Harley-Davidson is celebrating its 110th anniversary this year with a variety of celebrations. Writer Bob Gates recapped Harley’s history in motorsports in the July issue of SPEED SPORT Magazine.
Here’s an excerpt from that story:
By Bob Gates
In 1903, William Harley and his bicycling buddy, Arthur Davidson, both in their early 20s, successfully mounted a simple one-cylinder engine of their own design on what was essentially a reinforced bicycle frame with the intention of racing it.
Their efforts were so successful that before the year was out, two competitors impressed by Harley and Davidson’s creation, prevailed upon the men to build motorcycles for them as well. The Harley-Davidson Motor Co. was off and running.
Racing motorcycles evolved into street bikes and the demand increased dramatically. They built eight motorcycles in 1904 and 16 in 1905 when they hired their first five employees. By 1906 they had outgrown the little tool shed with Harley-Davidson Motor Co. scrawled on the door.
It was in 1906 that Harley-Davidson’s pioneering marketing acumen was initially demonstrated with the introduction of the first motorcycle sales catalog. Within a half-dozen years they’d increased their marketing efforts with a powerful American dealer network of 200 branches and were already exporting motorcycles to Japan.
World War I interrupted the production growth of many American manufacturers, but not Harley-Davidson’s. The company’s production actually increased. This was the world’s first mechanized war and the motorcycle was in huge demand. More than 15,000 Harley-Davidsons were sold to the U.S. military.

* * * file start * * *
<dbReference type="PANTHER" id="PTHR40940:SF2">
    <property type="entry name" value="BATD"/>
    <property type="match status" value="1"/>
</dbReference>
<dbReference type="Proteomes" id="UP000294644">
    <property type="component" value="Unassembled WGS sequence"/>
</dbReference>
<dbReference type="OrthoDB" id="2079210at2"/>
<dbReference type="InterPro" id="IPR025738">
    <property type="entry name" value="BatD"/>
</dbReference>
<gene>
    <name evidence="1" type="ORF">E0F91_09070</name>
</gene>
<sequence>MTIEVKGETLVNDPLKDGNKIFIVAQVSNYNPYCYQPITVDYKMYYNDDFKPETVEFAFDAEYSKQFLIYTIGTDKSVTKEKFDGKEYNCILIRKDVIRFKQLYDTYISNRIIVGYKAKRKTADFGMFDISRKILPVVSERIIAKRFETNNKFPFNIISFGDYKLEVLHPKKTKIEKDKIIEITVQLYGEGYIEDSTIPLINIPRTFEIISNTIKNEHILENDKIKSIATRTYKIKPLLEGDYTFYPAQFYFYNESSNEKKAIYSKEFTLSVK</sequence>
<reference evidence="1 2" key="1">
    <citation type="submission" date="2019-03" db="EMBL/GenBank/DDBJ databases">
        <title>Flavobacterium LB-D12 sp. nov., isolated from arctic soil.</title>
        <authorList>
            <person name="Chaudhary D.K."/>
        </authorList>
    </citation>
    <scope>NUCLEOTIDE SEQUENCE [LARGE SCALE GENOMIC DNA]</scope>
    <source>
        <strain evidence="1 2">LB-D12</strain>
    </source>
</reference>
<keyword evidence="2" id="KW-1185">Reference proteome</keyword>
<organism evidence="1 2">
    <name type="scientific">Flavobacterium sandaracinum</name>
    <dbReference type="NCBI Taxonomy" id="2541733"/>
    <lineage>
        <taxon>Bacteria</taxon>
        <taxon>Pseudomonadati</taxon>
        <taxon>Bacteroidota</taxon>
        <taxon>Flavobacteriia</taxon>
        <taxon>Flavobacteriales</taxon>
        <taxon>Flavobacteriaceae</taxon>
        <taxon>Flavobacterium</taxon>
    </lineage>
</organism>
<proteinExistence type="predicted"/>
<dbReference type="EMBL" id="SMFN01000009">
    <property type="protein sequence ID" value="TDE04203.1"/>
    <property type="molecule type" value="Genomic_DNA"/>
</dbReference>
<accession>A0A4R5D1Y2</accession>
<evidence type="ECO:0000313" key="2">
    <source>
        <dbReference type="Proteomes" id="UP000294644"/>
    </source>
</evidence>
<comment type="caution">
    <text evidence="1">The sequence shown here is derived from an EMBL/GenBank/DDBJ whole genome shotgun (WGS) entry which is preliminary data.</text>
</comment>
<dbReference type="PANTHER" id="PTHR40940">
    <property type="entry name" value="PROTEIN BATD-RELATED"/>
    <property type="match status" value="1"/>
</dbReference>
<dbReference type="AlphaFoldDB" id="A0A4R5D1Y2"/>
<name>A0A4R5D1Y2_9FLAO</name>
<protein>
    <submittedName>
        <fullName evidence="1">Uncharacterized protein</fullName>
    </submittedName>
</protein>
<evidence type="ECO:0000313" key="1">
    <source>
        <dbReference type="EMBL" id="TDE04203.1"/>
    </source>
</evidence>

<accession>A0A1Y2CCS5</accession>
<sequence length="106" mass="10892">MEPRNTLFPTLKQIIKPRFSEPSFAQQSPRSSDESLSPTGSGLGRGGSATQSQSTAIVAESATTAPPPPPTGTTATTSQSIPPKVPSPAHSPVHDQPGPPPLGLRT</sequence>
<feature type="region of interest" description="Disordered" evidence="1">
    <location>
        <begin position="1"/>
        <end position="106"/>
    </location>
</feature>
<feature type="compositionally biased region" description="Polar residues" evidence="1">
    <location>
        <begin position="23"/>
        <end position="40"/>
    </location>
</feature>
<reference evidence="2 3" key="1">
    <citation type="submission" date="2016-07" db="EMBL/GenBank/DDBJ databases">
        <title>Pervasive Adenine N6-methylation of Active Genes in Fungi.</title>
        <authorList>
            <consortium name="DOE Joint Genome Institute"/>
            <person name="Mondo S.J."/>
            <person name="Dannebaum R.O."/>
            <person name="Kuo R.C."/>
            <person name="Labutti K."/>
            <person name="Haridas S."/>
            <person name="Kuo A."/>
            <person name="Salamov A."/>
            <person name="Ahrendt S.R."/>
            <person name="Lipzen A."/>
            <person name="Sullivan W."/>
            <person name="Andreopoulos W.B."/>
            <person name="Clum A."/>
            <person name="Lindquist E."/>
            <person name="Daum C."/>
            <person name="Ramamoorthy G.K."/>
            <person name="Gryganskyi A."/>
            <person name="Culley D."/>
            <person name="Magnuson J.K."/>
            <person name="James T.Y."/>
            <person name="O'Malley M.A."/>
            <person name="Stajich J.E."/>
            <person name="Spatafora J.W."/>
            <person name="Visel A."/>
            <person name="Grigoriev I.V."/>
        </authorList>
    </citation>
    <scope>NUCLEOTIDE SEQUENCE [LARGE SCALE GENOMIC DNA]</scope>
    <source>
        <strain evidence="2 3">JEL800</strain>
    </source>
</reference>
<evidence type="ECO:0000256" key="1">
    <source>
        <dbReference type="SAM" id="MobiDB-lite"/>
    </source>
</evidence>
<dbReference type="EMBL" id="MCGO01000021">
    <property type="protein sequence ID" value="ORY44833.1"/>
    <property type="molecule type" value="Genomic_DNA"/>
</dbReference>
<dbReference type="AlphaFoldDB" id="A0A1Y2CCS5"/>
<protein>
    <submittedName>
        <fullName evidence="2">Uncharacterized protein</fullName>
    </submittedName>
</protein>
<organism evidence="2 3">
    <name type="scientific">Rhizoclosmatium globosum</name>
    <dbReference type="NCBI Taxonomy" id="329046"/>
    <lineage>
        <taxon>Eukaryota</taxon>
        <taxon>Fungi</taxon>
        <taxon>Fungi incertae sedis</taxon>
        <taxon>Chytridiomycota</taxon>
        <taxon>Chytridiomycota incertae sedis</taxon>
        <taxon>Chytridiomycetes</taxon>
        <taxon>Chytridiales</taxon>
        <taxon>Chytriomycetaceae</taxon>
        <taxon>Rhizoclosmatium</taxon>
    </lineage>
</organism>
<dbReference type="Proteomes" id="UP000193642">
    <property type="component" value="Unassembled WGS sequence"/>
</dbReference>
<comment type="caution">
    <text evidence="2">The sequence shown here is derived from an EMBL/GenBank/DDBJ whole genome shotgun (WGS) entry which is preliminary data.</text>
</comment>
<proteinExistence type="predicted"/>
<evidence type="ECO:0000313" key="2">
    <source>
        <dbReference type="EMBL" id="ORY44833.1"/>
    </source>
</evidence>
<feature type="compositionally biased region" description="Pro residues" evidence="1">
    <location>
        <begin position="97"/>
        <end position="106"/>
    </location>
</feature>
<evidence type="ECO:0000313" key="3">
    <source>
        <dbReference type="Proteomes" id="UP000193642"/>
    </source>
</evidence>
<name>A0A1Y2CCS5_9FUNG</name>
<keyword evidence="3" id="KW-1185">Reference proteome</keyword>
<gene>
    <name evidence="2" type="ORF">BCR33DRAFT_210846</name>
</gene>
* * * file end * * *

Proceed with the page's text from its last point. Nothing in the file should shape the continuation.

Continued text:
Harley-Davidson’s incredible accomplishments during its first 20 years were an early indicator of the tenacity, creativity and ingenuity that have made it one of the world’s most respected and revered companies.
Through two world wars, the Great Depression, multiple economic downturns and an onslaught of Japanese competition in the 1970s, Harley-Davidson has not only survived, but excelled.
Perhaps the biggest challenge came during the late 1960s when the company was purchased by sporting goods manufacturer AMF. What appeared to be an ideal corporate marriage quickly deteriorated into a spate of quality, production efficiency and resource problems that nearly put the proud company out of business.
In 1981, however, 13 Harley-Davidson senior executives purchased Harley- Davidson from AMF, with “The Eagle Soars Alone” becoming their rallying cry.
The Eagle, indeed, has soared, leaving those who follow its majestic flight wondering just what the next 110 years will bring.